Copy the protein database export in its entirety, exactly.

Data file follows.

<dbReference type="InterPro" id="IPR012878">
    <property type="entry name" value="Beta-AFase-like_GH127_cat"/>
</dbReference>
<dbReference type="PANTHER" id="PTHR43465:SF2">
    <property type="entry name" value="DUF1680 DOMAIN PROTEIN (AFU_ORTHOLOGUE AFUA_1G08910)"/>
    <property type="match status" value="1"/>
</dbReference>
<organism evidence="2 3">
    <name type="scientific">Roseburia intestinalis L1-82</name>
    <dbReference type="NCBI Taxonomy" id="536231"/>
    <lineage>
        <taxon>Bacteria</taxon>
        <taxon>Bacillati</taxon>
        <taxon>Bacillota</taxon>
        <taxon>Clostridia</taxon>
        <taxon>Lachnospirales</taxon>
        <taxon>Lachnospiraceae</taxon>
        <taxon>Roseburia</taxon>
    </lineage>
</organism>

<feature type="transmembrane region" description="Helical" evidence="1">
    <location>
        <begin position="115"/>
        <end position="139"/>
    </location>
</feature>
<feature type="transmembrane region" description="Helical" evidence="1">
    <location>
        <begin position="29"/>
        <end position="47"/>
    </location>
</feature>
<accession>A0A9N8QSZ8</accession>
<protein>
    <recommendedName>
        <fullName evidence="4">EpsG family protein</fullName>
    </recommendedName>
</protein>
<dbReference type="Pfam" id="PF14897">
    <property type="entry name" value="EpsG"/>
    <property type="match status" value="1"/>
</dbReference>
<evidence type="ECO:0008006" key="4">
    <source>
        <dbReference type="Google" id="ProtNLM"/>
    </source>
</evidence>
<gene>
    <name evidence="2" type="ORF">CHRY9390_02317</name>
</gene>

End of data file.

<dbReference type="InterPro" id="IPR012878">
    <property type="entry name" value="Beta-AFase-like_GH127_cat"/>
</dbReference>
<dbReference type="PANTHER" id="PTHR43465:SF2">
    <property type="entry name" value="DUF1680 DOMAIN PROTEIN (AFU_ORTHOLOGUE AFUA_1G08910)"/>
    <property type="match status" value="1"/>
</dbReference>
<organism evidence="2 3">
    <name type="scientific">Roseburia intestinalis L1-82</name>
    <dbReference type="NCBI Taxonomy" id="536231"/>
    <lineage>
        <taxon>Bacteria</taxon>
        <taxon>Bacillati</taxon>
        <taxon>Bacillota</taxon>
        <taxon>Clostridia</taxon>
        <taxon>Lachnospirales</taxon>
        <taxon>Lachnospiraceae</taxon>
        <taxon>Roseburia</taxon>
    </lineage>
</organism>

<feature type="transmembrane region" description="Helical" evidence="1">
    <location>
        <begin position="115"/>
        <end position="139"/>
    </location>
</feature>
<feature type="transmembrane region" description="Helical" evidence="1">
    <location>
        <begin position="29"/>
        <end position="47"/>
    </location>
</feature>
<accession>A0A9N8QSZ8</accession>
<protein>
    <recommendedName>
        <fullName evidence="4">EpsG family protein</fullName>
    </recommendedName>
</protein>
<dbReference type="Pfam" id="PF14897">
    <property type="entry name" value="EpsG"/>
    <property type="match status" value="1"/>
</dbReference>
<evidence type="ECO:0008006" key="4">
    <source>
        <dbReference type="Google" id="ProtNLM"/>
    </source>
</evidence>
<gene>
    <name evidence="2" type="ORF">CHRY9390_02317</name>
</gene>